Thursday, December 24, 2009

Merry Christmas!

Merry Christmas, all! Sorry for the quiet weeks on the blog. It's been a busy time for my Christmas band, Bah & the Humbugs. We just posted four new songs, including two that I wrote, on the band's website,

Bah & the Humbugs are appearing in a live radio concert today, December 24, at approximately 4 p.m. US Eastern time, on radio station WXPN in Philadelphia. You can listen online from anywhere in the world; see the website for details.

I'll be back in the new year with more songwriting insights.

Wednesday, December 9, 2009

7♥ Start fresh in a new space

7♥ Seven of Hearts in The Rock Songwriter’s Deck: 52 Ways to Write a Song

Seven of Hearts invites you to remind yourself what it's like to be a beginner. As a beginner, you can bring a fresh, brash, and naive attitude to your songwriting. In contrast, if you work in the same songwriting idiom for years, your work can become fussy, self-conscious, and formulaic.

Audiences love the fresh energy that a newcomer brings to the stage, and they can easily forgive a few technical shortcomings or other flaws. At the same time, no amount of technical skill and cleverness can make up for the dreariness that a long-experienced performer brings to the stage after he starts to get tired of his own work. As a creative artist, you must do whatever it takes to keep things fresh for yourself.

This week, become a beginner again. Start with a musical instrument and/or a performance style that you don't usually play. Practice for a while until you just barely start to get comfortable with this new instrument or new style. Then, let something emerge — a new song — that's the natural expression of this new musical format.

Wednesday, December 2, 2009

6♠ The moral of the story

6♠ Six of Spades in The Rock Songwriter’s Deck: 52 Ways to Write a Song
The Six of Spades invites you to write a song based on a message or moral lesson. This is a tricky assignment, because people instinctively stiffen and back away as soon as they sense that you're trying to teach or preach or sell them something. Yet there are many well-loved songs that are built around a moral lesson.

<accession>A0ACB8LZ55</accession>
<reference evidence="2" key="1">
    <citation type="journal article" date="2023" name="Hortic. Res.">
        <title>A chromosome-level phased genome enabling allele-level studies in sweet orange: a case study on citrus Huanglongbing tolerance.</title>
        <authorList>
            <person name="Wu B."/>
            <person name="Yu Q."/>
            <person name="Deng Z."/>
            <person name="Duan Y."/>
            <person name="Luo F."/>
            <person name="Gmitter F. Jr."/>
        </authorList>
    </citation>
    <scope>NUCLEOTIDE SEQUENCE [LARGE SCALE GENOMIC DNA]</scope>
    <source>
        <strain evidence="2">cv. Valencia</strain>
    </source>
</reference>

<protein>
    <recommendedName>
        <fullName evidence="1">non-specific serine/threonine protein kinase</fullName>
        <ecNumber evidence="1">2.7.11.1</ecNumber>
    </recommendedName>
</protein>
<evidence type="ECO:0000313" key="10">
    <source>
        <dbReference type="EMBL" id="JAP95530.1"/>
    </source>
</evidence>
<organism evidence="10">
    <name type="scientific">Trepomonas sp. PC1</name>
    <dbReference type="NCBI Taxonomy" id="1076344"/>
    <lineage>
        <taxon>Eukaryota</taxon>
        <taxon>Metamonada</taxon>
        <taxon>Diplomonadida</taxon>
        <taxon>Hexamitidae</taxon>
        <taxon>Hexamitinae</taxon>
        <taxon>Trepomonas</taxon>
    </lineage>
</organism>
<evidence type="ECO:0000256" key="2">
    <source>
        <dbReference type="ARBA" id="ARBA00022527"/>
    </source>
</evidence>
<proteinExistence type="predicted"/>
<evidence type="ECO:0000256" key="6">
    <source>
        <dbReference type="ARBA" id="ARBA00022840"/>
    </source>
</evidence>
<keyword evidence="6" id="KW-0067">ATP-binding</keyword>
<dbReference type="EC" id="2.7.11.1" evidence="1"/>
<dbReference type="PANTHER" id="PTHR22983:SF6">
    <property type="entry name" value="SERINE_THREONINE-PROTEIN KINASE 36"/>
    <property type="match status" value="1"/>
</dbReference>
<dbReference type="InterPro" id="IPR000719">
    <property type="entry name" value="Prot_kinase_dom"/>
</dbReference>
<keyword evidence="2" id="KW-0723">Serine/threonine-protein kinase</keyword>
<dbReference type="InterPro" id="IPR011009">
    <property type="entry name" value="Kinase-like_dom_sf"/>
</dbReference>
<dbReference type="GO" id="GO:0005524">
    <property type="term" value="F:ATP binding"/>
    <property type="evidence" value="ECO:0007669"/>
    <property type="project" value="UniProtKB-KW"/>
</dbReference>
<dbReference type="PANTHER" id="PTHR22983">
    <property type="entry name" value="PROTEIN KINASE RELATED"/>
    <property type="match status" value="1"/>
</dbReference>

Look at your own music collection and find some message-based songs. How did the songwriters do it? And how did you react to the song's lesson?

Here are three tips that will help you avoid sounding preachy:
  • Keep it light-hearted. Use a light, easy touch.
  • Keep it personal. Tell what you know and believe from personal experience.
  • Tell an engaging story, one that perfectly illustrates your message.
Now, to start with, you'll want to pick a lesson or message for your song. Think broadly—there are many different kinds of messages that a song can convey. Here are some examples to start you thinking:
  • Don't be late. Don't keep people waiting.
  • You must follow your heart, even if people don't understand.
  • It's worth an extra effort to make love last.
  • Let's all stop global warming.
  • Your choices have consequences that you have to live with.
  • Hatred and violence are bad.
  • You'll do better if you're realistic about your situation.
  • Everyone has the potential to be a star.
  • Don't burn the bridges after you cross them.
  • Spending less money boosts your bottom line just as much as earning more money.
  • Don't wait for something fun to happen. It's up to you to make it happen.
  • Everyone deserves a second chance.
Those are all worthy messages, but they aren't very catchy. Your challenge as a songwriter is to express your message in an artful and appealing way. You want people to sing along, even the people who aren't sure that they agree with your song's message. Make them believe, if only for a moment, that "Everyone deserves a second chance."